View Full Version : Free Throw Shooting

28 Feb 11,, 03:49
Wisconsin is chasing an NCAA team free-throw shooting record held by Harvard. So far this season we're shooting about 82.6% at the line coming into today's game against Northwestern. I say "about" because we shot 16-20 today.

What's interesting is that we're ranked (I believe) 341st out of 345 D1 teams in opponent FT shooting with our opponents averaging 74.4% at the line.

Seems to suggest that in the face of good competition provided by UW at the charity stripe, others step up their game as well.

Thought this was interesting as you only really compete against yourself when shooting free-throws.

Tarek Morgen
28 Feb 11,, 04:03
I...I don't even know what kind of sport you are talking about.

28 Feb 11,, 04:07
"I...I don't even know what kind of sport you are talking about."

Ever heard, seen or read of Dirk Nowitski, Detlef Schrempf and Christian Welp?:biggrin:

Tarek Morgen
28 Feb 11,, 04:21
Not really, but at least google told me that this seems to be basketball. A sport that would be interesting if not for two problems:

Due the basket a player's height seems more important than actual skill. Sure being tall is not everything, but imho it is far too important

Secondly, and far more important..as soon as you even touch the other guy it is a foul. The game would need to be a lot more rough.

..and after you change those things (rougher gameplay, goals insteads of baskets) it is no longer basketball, but handball:


28 Feb 11,, 05:02
Well, let's address those two issues.

First, how height matters. While it can be valuable, because the court is both long and wide, speed, quickness (burst) and ball-handling are very valuable assets. Typically, those (especially quickness and ball-handling or dribbling) favor the shorter player.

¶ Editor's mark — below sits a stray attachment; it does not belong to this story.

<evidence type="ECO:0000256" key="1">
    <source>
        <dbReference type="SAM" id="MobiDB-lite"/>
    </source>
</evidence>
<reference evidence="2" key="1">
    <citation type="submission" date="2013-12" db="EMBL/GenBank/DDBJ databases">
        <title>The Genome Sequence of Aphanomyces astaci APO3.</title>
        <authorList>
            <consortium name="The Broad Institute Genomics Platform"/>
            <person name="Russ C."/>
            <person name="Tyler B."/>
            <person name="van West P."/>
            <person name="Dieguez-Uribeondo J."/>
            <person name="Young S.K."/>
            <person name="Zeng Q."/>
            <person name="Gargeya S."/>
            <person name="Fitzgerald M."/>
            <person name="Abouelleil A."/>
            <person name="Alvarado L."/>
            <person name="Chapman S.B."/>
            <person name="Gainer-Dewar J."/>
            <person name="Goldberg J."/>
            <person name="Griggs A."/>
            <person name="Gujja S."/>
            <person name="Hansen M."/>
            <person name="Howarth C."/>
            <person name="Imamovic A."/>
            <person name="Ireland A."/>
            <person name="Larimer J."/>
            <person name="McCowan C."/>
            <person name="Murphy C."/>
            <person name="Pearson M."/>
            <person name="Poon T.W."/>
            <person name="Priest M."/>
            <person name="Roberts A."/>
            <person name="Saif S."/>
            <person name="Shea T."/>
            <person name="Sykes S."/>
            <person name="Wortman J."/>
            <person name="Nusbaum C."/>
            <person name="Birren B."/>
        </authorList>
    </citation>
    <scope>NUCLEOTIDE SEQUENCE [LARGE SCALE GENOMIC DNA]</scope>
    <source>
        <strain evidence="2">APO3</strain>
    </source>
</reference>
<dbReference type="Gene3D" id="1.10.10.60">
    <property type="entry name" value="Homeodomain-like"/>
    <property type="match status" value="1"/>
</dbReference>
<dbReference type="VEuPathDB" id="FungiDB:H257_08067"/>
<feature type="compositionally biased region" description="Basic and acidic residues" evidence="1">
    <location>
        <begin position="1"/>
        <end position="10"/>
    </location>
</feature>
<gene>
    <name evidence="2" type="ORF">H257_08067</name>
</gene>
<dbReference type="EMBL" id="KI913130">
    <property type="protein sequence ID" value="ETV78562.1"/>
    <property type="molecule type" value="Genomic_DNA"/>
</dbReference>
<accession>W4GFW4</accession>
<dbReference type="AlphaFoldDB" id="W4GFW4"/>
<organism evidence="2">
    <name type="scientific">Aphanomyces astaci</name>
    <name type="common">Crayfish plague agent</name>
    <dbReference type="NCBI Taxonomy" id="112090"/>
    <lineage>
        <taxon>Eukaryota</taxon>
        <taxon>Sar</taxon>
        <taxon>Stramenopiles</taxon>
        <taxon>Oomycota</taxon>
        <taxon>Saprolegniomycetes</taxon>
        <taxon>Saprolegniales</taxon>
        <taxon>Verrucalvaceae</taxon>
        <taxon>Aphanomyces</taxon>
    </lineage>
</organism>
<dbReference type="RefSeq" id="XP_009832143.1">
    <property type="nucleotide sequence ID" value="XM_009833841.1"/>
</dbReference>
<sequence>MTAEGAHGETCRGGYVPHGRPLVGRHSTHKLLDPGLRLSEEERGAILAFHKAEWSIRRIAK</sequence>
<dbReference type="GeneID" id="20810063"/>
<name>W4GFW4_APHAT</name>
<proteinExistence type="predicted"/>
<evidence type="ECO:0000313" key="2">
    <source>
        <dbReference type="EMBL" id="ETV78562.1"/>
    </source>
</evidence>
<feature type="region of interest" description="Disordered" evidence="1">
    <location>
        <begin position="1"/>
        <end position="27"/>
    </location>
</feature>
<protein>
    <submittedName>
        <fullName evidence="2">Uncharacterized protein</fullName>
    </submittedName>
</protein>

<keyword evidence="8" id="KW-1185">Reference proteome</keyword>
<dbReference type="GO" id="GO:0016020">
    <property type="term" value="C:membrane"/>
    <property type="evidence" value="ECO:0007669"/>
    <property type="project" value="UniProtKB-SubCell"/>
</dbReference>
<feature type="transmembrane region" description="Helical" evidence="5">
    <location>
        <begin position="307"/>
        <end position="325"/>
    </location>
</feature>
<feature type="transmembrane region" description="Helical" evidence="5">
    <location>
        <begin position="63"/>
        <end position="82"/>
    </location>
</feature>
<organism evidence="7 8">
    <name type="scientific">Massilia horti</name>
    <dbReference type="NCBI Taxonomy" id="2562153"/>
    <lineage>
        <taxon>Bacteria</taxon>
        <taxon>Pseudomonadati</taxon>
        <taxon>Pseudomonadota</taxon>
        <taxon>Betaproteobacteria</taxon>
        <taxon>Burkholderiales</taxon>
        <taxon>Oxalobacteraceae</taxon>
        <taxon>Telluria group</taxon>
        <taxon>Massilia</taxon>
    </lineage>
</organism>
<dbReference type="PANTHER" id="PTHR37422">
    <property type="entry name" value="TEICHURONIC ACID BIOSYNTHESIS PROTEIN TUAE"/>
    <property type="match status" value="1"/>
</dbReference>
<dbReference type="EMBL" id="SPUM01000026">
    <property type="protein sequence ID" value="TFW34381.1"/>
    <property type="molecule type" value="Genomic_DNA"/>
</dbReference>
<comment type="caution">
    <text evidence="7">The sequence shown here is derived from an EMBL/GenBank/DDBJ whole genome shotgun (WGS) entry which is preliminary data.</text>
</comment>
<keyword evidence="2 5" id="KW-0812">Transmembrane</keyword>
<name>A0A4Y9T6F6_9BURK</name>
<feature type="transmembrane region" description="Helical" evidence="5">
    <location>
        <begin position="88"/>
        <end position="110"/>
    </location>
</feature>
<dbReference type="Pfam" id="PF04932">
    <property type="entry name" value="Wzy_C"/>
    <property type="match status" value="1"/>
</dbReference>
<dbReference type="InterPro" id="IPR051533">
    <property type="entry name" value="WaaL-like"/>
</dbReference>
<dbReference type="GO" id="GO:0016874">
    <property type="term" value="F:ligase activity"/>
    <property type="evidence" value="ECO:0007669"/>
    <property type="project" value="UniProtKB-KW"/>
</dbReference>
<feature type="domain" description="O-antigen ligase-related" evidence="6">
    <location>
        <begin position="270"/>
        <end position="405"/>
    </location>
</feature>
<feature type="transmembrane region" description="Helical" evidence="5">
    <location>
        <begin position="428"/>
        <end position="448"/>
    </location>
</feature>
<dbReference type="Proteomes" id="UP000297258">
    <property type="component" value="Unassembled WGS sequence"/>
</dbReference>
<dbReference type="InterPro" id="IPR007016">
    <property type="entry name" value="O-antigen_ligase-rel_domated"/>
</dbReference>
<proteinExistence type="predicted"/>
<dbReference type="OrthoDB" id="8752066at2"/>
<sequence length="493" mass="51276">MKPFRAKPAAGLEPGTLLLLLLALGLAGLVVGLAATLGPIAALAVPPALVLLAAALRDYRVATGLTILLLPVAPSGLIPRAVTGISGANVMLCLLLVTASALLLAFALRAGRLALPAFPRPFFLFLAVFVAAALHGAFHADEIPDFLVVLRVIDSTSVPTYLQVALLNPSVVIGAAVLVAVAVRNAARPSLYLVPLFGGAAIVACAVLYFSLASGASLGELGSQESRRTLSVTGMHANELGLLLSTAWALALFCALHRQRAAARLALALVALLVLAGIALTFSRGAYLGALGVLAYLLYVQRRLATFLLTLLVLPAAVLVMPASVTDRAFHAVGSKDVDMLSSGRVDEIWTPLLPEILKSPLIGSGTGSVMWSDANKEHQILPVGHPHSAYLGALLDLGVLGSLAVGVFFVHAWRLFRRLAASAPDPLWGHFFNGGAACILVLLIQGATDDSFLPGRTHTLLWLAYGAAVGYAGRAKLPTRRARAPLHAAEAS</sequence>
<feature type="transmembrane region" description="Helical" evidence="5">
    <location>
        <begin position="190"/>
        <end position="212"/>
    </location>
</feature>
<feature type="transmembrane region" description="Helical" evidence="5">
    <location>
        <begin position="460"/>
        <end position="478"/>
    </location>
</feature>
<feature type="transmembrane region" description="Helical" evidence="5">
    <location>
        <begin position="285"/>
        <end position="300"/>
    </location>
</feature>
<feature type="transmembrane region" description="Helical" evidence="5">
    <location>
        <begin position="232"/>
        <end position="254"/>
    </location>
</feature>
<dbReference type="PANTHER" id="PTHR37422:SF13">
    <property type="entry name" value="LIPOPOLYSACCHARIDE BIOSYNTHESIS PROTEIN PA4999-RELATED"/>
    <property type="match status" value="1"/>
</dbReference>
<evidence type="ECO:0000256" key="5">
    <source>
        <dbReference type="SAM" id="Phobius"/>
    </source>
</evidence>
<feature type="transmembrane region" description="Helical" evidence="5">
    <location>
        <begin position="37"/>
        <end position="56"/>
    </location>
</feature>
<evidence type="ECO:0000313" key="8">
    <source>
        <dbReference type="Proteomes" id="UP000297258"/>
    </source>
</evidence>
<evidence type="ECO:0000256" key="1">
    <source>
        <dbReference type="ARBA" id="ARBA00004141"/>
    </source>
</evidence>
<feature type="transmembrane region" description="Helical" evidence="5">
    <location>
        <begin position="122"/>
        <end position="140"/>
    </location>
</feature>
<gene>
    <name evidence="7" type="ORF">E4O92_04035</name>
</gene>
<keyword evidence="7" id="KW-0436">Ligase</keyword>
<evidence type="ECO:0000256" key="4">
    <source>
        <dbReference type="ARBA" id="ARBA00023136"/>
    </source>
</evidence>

Secondly, God didn't make us equal. Here is my favorite little man. Slam Dunk competitions were once very much in vogue. Frankly, I've little interest in seeing big men dunk basketballs. Little guys who can dunk, however, interest me greatly-

Anthony "Spud" Webb-


"Spud" Webb stood 5 ft. 6 inches tall.

Secondly, because referees are human and identifying fouls is a subjective skill, many basketball games are very, very physical. Ask any of the American fans here and they'll tell you that top-flight playoff games can be quite physically intense. Not all fouls are the same either. If you are going to be called for making a foul on a player, many believe that you might as well get your money's worth by making the hardest foul legally possible.

We do enjoy the game here and there are many elements about it not easily explained quickly.

Tarek Morgen
28 Feb 11,, 05:19
I am not trying to talk Basketball down, I can see why people like to watch or play the game (in contrast to let's say Baseball). The issues I mention are the reason why I can't really get that excited about it and always hated it when we had to play it in school (Basketball war a large part of my school curriculum and weighted heavy into the final sports grade) .

I am sure that there are plenty of “short” players in Basketball, but the game itself is just tailored too much in favour of larger players. When teams are picked at school for basketball you can be pretty sure that the tall ones are the first one's chosen

I am sure that that there is still plenty of (hurtful) contact in Basketball, but my problem is that (from someone who played Handball for ten years) the approach to it is complete different. In Handball if the opponent is in front of you and has the ball..you just get him and don't let go until the ref tells you to. That is not even a foul but “normal defense”. Using the same approach in Basketball gets you in trouble. (I was horrible at Basketball..simply because I played and “fouled” like in Handball). That does not mean that I want the game to turn into a brawl (one thing that annoys me about ice-hockey for example are the constant fights.)

28 Feb 11,, 14:18
"...the game itself is just tailored too much in favour of larger players."

It may seem so at first glance but too many larger, taller players lack the coordination, particularly hand/eye and feet to be effective.

28 Feb 11,, 15:10

What caught my eye was that Harvard held any record for a sport that doesn't involve longevity of doing something.